FIG. 3 shows an illustration of a typical client-server system for use with the invention. A remote device or application 202, commonly referred to as a client application, communicates with an application server 204, or more typically with an application hosted at the application server. At the client end, a transaction manager 206 is used by the client applications to send and receive transaction 208 to the server (or to many servers). Similarly at the server end, a transaction manager 210 is used to manage transactions with the clients. In one embodiment the server may also include a transaction coordinator 214 for coordinating the transaction commit process, subcoordinator 216 for participating in the transaction and performing various phases of the commit processing on the Synchronization and XAResource objects registered with the local Transaction Manager, and transaction logger 218 for logging transactions. As transactions are created and processed they can be recorded in a transaction log 220 for later audit, reference, or rollback purposes. The invention provides a transaction manager that allows properties to be associated with each transaction. A client or server application can then analyze these properties as the transaction is communicated 222, and react accordingly.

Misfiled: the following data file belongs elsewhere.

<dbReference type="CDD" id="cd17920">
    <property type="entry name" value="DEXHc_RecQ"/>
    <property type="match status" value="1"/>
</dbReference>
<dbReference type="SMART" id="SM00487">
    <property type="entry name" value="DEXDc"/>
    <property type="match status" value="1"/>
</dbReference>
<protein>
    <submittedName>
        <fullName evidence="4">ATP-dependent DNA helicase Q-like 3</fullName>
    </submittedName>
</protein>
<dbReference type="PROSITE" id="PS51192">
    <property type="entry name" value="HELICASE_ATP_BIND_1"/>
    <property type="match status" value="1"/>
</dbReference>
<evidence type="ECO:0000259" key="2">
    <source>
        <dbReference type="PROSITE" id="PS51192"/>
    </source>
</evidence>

FIG. 4 shows an illustration of various transaction states in accordance with an embodiment of the invention. FIG. 4 shows the various states or phases on the transaction lifecycle, including the Active 302, Pre-Preparing 306, Preparing 308, Logging 310, and Committing 312 states. During any transaction's life cycle, there are thus several state transitions, including those between the active, handoff, pre-preparing, preparing, logging, and commit states. In the active state an application or application code running on a client is designed to contact several servers during the actual execution of the transaction. The client is responsible for remembering which servers were contacted and also some other details regarding the transaction. In accordance with one embodiment of the invention the first server contacted is designated as the “commit server” or transaction coordinator. When the client calls for a “commit” the actual responsibility for committing the transaction is delegated or handed off to the commit server. Other than the fact that the commit server is responsible for processing the commit, it may be a regular server, and in many instances any of the servers can assume the role of commit server. Which one actually ends up with the responsibility (and thus becomes the commit server) depends on the actual implementation.
 Application servers typically support a variety of application types and transaction types. J2EE compliant application servers should support both EJB and RMI applications. Depending on the application type, a variety of transaction processing methods may be used. The Weblogic server product is one such application server product, and its implementation is frequently described herein for purposes of illustrating the invention. It will be evident to those skilled in the art that the systems and methods provided by the invention can be equally used with other transaction processing systems, and with other types of application servers.